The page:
When it comes to drinking, there's a big difference between feeling tipsy and having symptoms of alcohol intolerance. The former is when you get a little loosey-goosey at the bar; the latter is more like you feel sick after sipping on a glass of wine while relaxing at home.
If you have strange symptoms soon after drinking, your body may not be processing alcohol properly. "Alcohol intolerance means your body, specifically the digestive system, does not have the proper enzymes to break down alcohol or the toxins contained in and produced by alcohol," John Mansour, PharmD, RPh, CEO and co-founder of pre-drinking supplement B4, tells Bustle. "There are other ingredients in alcohol that can cause the intolerance, such as grains (gluten/wheat), histamines, sulfites, artificial flavorings, grapes and more. In rare cases, the reaction to alcohol may be a sign of Hodgkin's Lymphoma [a cancer of the lymph nodes]."
"Alcohol intolerance is a way of your body informing you that it is rejecting what is being put in it to process," Sheila Shilati, PsyD, COO of rehab facility Seasons, tells Bustle. "Typically, it is best to avoid alcohol altogether in order to minimize intolerance symptoms. However, in some cases, certain alcohols might have greater effects than others." You might, for example, feel fine after drinking wine, but experience side effects after drinking beer.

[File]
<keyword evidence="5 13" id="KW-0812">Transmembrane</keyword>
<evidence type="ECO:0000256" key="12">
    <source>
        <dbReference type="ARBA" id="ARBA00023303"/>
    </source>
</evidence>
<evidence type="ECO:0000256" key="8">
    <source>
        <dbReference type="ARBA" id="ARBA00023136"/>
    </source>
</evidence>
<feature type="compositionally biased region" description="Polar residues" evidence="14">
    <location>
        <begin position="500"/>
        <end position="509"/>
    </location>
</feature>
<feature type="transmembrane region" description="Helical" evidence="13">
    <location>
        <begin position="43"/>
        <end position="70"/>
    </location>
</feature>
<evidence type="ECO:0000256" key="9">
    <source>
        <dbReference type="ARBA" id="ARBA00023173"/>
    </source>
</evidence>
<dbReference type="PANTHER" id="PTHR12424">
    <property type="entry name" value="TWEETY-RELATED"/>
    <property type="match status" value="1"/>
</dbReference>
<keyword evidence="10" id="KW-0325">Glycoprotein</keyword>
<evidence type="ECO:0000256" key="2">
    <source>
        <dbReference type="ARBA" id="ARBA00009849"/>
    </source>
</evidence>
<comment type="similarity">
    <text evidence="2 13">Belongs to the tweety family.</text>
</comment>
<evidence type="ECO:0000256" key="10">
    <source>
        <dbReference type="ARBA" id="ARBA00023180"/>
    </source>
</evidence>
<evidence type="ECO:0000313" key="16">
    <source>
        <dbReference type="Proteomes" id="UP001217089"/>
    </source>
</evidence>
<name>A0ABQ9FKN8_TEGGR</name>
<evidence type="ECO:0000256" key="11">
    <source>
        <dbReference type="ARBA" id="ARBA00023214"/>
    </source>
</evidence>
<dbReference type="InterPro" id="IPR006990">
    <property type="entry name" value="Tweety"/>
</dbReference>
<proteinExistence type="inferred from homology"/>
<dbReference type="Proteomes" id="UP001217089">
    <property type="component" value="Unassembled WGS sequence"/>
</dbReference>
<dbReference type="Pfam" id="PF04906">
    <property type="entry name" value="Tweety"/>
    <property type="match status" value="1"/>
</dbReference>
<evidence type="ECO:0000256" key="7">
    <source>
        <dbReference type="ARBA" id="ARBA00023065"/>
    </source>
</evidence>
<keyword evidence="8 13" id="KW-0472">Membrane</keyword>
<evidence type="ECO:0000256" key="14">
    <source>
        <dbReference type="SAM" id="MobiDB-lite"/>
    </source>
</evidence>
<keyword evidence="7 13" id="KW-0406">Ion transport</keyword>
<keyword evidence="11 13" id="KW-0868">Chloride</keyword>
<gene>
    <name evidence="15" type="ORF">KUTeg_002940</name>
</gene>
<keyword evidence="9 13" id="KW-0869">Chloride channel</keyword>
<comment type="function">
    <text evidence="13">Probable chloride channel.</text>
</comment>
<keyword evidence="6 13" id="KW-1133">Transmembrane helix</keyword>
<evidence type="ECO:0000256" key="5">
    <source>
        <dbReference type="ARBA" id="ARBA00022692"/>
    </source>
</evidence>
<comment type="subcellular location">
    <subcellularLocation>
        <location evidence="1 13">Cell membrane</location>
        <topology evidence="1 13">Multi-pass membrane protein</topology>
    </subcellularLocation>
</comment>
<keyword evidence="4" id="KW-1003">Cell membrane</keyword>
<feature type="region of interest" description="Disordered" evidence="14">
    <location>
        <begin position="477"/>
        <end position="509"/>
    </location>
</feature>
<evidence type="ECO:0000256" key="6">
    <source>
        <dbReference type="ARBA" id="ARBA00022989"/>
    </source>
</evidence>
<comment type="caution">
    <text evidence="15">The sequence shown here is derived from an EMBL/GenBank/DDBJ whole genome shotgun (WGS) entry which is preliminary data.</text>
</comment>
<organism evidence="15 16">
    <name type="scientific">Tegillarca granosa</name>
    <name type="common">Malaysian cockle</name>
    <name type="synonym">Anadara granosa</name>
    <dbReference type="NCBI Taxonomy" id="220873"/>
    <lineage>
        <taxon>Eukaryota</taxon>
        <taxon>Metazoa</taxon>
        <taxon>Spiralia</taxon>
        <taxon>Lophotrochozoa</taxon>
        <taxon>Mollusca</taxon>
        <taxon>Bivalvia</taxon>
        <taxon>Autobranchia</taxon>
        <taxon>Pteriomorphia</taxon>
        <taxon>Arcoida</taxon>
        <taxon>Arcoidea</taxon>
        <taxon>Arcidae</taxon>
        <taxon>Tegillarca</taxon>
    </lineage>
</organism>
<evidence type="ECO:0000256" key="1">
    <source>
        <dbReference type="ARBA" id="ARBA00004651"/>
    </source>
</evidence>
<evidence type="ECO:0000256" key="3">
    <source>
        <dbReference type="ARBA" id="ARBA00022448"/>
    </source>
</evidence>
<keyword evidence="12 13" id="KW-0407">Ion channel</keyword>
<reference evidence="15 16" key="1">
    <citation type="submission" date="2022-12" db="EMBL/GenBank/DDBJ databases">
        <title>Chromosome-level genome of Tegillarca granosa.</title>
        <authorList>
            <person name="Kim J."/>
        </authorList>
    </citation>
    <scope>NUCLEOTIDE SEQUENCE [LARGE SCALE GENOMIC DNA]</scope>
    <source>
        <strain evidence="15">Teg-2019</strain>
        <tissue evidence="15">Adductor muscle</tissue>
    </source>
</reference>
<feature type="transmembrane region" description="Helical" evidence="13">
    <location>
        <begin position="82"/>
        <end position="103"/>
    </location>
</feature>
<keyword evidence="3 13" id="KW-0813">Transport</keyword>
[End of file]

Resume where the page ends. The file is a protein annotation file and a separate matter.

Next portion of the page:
If you think you might have alcohol intolerance, you can weigh the pros and cons — depending on the severity and cause of your symptoms — and simply have fewer drinks. "If someone is alcohol intolerant they don't necessarily need to avoid alcohol at all costs but just need to know their limits and drink slowly with food," board-certified gastroenterologist Dr. Daniel Motola M.D., PhD, tells Bustle. If you experience any of these symptoms after drinking, talk to your doctor about the best way to move forward. Here are a few signs you might be alcohol intolerant.
John Mansour, PharmD, RPh, CEO and co-founder of pre-drinking supplement B4
Bryant, A. J., & Newman, J. H. (2013). Alcohol intolerance associated with Hodgkin lymphoma. CMAJ : Canadian Medical Association journal = journal de l'Association medicale canadienne, 185(8), E353. https://doi.org/10.1503/cmaj.120974
Wüthrich B. (2018). Allergic and intolerance reactions to wine. Allergologie select, 2(1), 80–88. https://doi.org/10.5414/ALX01420E